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Published: 2024-05-06

Support for individual treatment after wrist fracture

NEWS A doctoral thesis by Viktor Schmidt, Umeå University, can hopefully help doctors to provide better information to patients after wrist fractures. It can determine which treatment is most appropriate for each individual patient.

The thesis shows that the alignment in which a wrist fracture heals in is important in terms of early results (1 year after the injury). After that, there is a continued gradual recovery, and a decade after the injury, most patients are fully recovered in function, regardless of the alignment in which the fracture healed. By identifying unstable fractures and following guidelines that promote early surgery, short-term outcomes are likely to improve.

A broken wrist, or distal radius fracture as it is called in technical terms, is the most common skeletal injury. A well-functioning wrist is important to be able to work and engage in activities of daily living. Treatment after such an injury is aimed at restoring function by recreating anatomical alignment and providing the patient with adequate rehabilitation.

The first study examined results 1 year after injury.

"We could see a correlation where malalignments led to poorer results in terms of range of motion, grip strength and self-rated problems," says Viktor Schmidt, Department of Diagnostics and Intervention.

The second work analyzed whether a continued movement in the skeletal injury between emergency room visits and return visits had any impact on stability.

"We found that this movement, which we have chosen to call 'marginal secondary displacement', is an important parameter to take into account in order for the skeletal injury to heal in a good position.”

The third study followed up the patients from the first study, a decade later. It showed that the results continue to improve over time and that after more than a decade, the patients were restored in terms of range of motion, grip strength and self-reported outcomes, regardless of the position in which the bone injury had healed. The final study investigated the potential consequences of the fast tracks introduced in the Swedish national guidelines of distal radius fractures.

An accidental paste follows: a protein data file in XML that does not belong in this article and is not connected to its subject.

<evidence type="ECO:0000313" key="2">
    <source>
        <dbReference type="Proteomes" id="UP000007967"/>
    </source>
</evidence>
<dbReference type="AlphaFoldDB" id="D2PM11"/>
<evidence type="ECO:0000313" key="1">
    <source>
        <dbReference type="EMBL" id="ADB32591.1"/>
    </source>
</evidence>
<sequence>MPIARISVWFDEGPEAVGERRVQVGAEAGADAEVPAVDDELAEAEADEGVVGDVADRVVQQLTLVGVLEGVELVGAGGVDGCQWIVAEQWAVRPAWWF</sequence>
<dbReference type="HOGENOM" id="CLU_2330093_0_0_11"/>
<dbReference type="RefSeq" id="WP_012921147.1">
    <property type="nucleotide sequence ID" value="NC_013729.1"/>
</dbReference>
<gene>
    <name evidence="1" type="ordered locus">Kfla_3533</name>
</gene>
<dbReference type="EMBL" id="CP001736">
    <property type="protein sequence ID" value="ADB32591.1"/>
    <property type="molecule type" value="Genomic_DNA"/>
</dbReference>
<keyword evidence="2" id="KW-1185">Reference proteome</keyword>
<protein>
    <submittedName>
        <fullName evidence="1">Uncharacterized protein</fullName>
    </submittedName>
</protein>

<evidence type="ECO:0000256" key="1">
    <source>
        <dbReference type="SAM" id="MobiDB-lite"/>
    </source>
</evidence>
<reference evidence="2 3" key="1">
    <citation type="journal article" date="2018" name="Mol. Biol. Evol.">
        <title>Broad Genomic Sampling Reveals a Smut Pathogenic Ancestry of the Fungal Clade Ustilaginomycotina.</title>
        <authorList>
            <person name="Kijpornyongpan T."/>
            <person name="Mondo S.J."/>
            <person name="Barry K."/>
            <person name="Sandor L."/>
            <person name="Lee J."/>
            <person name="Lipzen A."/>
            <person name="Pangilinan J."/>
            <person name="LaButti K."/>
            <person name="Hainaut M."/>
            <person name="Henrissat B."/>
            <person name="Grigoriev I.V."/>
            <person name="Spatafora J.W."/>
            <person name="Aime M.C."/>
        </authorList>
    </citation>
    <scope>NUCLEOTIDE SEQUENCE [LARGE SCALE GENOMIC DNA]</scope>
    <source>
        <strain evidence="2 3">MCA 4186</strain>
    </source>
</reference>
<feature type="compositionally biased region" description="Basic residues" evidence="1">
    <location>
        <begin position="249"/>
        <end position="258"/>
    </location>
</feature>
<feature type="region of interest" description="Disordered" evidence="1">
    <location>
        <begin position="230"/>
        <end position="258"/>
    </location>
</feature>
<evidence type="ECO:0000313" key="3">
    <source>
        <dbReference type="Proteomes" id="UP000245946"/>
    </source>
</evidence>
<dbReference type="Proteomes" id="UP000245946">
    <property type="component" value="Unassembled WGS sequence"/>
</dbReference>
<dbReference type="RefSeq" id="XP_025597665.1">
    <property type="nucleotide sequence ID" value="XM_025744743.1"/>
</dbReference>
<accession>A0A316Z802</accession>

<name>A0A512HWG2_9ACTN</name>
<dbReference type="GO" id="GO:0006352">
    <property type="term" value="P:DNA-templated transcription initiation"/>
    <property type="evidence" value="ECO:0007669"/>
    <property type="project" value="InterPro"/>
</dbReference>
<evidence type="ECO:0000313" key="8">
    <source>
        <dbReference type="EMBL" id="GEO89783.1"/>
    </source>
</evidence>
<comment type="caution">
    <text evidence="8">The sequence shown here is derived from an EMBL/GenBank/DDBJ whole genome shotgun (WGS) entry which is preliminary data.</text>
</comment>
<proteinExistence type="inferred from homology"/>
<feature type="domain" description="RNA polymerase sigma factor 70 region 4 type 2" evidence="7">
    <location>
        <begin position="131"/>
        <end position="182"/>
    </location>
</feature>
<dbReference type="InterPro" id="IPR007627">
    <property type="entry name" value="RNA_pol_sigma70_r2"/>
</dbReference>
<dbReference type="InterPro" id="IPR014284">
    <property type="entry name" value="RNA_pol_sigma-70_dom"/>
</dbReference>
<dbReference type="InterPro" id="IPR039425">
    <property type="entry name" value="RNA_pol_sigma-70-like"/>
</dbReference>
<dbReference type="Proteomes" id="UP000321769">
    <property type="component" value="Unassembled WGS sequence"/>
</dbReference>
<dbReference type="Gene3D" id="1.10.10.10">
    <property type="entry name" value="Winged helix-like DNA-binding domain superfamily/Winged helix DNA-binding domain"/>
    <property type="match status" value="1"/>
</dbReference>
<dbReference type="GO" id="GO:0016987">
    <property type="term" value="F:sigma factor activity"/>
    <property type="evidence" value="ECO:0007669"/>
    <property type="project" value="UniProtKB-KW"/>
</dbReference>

"We compared the treatment that was given with how they would have been treated if the guidelines had been followed. We found that if the fast-track program had been followed, more patients would have been treated with early surgery and a delayed operation could have been avoided in the majority of cases," says Viktor Schmidt.

Viktor Schmidt grew up in Belgium and then studied medicine at Uppsala University. He is currently doing his residency in orthopedic surgery in Sundsvall. During his time in Sundsvall, he began his doctoral studies at Umeå University.

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About the dissertation

On Wednesday 8 May 2024, Viktor Schmidt, Department of Diagnostics and Intervention at Umeå University, defends his thesis entitled Distal radius fractures – radiological measurements and clinical outcome. The dissertation will take place at 13:00 in the Auditorium, Sundsvall Hospital. Opponent is Associate Professor Maria Wilcke, SÖS.